The Feast of Pope Sixtus III
“May you live in interesting times” is supposed to be an ancient Chinese curse, part of a triplet of ill-wishes which includes “may you come to the attention of the authorities” and “may you achieve your desires.” Sixtus III (r. 432-40) lived in times that were full of interest and he played an important role in them.
Sixtus, one of 79 popes to be recognized as a saint, is probably best known for his building program of Roman churches and his attempts to repair the damage done to the city by the Visigoth sack of 410. He refurbished the original St Peter’s basilica and the church of St John Lateran as well as dedicating new churches such as Santa Maria Maggiore and the basilica of Santa Sabina. The building of Santa Maria Maggiore reflects the intense devotion to the Virgin Mary which arose out of the Council of Ephesus which decided that Mary could be given the term “Theotokos” or “God Bearer.”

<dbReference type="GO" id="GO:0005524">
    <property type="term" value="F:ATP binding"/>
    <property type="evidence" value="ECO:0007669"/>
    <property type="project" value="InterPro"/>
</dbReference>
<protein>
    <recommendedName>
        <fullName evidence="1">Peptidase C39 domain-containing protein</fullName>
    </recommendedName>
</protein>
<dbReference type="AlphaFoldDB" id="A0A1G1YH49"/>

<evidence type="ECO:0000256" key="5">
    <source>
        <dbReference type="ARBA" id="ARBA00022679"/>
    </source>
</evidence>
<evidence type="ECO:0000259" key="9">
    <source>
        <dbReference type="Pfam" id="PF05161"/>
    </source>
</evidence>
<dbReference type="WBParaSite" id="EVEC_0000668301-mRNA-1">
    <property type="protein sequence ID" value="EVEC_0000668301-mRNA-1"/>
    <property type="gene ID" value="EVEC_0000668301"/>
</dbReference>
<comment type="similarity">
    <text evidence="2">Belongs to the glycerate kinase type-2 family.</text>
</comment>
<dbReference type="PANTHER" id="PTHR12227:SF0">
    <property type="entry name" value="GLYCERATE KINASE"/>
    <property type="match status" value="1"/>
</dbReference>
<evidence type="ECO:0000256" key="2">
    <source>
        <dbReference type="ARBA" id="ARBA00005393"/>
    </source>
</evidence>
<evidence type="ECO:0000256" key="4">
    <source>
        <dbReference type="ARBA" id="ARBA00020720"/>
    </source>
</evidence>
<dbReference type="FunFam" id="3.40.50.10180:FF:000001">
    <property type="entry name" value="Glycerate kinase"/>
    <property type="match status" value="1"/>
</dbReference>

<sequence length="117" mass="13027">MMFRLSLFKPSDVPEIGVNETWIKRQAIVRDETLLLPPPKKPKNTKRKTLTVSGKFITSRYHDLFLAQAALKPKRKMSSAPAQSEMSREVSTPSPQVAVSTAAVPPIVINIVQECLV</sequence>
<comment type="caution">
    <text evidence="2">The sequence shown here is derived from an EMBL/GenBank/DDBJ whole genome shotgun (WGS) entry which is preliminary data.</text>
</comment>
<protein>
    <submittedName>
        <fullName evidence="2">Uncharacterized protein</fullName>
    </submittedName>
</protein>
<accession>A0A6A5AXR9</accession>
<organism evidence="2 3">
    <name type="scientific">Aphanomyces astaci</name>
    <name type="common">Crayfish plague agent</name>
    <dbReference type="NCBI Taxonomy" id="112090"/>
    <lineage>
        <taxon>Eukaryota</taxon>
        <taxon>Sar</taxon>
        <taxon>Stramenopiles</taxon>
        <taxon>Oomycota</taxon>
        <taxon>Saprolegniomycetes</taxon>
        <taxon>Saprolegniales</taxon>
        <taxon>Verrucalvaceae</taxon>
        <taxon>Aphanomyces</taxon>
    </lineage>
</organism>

The mid-fifth century was a time of vigorous and rancorous theological debate. Originally a supporter of the British monk Pelagius, Sixtus eventually declared himself against the extreme free-will doctrines of Plagiarism and also waged ideological war against Nestorianism. Sixtus was succeeded by his deacon Leo, who became the first of only two popes to be called “the Great”.